Healthy adults are volunteering to contract COVID-19 to speed up vaccine trials.
Thousands of young, healthy adults have taken it upon themselves to volunteer to contract COVID-19 in order for scientists to be able to stay on track with developing a vaccine that will save the lives of others. The “1 Day Sooner” initiative is looking for healthy, low-risk adults to participate in a human challenge trial (HCT) for developing the solution. Researchers generally conduct medical trials to test the safety and efficiency of a potential vaccine by administering it to several thousand people and comparing the outcomes to a control group who does not receive treatment.
“In these traditional trials, after receiving the treatment, participants return to their homes and their normal daily lives so as to test the treatment under real world conditions,” reads the 1 Day Sooner website. “Since only a small proportion of these participants may encounter the disease, it may take a large number of participants and a good deal of time for these trials to reveal differences between the vaccine and placebo groups.”
An HCT trial might only require 100 participants to willingly contract the coronavirus so researchers can accelerate the testing of the vaccine’s efficacy. In the past, HCT trials have been conducted on treatments for other life-threatening conditions.
Co-founder Josh Morrison explained, “The drug Tamiflu, for example, was developed with challenge trials, as well as the malaria vaccine RTS,S that’s being deployed in Africa right now. You can find out much more quickly whether a vaccine might work, than a traditional trial which might have thousands or even tens of thousands of volunteers.”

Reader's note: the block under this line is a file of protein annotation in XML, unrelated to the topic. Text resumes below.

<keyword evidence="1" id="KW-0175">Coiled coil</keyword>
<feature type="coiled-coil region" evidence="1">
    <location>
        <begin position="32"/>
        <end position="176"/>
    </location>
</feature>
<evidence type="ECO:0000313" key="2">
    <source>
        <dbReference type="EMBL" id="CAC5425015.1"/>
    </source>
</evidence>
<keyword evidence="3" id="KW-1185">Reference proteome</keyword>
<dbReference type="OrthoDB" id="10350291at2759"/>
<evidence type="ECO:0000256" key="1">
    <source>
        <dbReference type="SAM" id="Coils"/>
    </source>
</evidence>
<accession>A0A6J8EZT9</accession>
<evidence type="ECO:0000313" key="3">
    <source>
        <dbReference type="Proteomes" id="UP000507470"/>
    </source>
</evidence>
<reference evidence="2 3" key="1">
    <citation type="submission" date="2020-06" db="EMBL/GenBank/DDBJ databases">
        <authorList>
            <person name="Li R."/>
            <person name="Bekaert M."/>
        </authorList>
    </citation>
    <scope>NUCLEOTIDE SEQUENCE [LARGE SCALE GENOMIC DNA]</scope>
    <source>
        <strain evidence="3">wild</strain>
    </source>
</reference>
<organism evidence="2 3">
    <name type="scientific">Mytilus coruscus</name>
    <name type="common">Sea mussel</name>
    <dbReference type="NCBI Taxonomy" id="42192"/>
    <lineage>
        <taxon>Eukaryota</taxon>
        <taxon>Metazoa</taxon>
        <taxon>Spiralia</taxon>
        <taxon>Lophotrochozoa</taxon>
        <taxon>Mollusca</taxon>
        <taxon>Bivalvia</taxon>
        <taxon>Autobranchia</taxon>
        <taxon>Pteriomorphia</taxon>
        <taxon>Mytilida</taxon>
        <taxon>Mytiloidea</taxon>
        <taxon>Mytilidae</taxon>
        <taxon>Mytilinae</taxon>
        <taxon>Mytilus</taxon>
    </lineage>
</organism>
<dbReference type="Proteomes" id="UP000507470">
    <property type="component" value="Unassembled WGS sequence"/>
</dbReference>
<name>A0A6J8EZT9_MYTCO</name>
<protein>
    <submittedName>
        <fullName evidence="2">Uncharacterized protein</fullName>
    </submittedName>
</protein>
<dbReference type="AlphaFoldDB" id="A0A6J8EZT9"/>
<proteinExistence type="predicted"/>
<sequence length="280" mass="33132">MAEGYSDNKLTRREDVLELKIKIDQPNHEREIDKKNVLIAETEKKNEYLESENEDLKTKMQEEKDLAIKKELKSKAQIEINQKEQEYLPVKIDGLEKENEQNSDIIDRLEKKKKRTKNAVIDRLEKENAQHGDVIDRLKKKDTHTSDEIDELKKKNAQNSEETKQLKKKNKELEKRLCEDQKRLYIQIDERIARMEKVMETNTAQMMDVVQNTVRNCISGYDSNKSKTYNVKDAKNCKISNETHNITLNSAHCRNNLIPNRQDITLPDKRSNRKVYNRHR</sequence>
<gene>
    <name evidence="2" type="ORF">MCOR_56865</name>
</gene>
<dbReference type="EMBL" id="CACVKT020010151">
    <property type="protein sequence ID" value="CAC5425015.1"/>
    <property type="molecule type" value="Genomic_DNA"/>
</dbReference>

To reduce risks to participates, the trial would only recruit volunteers between the ages of 20 to 45 who have no underlying health risks. These individuals would likely be those who are at high risk already of contracting COVID-19.
“Finally, study participants would be isolated in highly controlled environments under constant observation,” reads the campaign website. “If infection is detected, they would be provided with excellent medical treatment. Hopefully, pharmaceutical treatments will also be available by the time a study is conducted.”
“I know that there are risks, and if I were to do this, and it were to go poorly, then that would be terrible, my family would be really sad,” said Abie Rohrig, a 20-year-old college student who signed up as a volunteer. “But someone has to step up. It seems like this just needs to happen.”
“If you look at the risks of getting COVID-19 for the young, healthy group that would participate in challenge trials, they’re roughly on a par with childbirth or with kidney donation. So, again, significant risk and we’re not understating that, but these are risks that we commonly allow people to accept normally and given the tremendous possible value we think it’s worth accepting them in this case,” Morrison said.
The 1 Day Sooner campaign was named after statistical models estimating that accelerating a vaccine’s approval by one day could save as many as 7,120 lives. Adults who have signed up as volunteers are not currently bound to any legal obligation. More than 20,000 adults across 102 countries have expressed interest to date.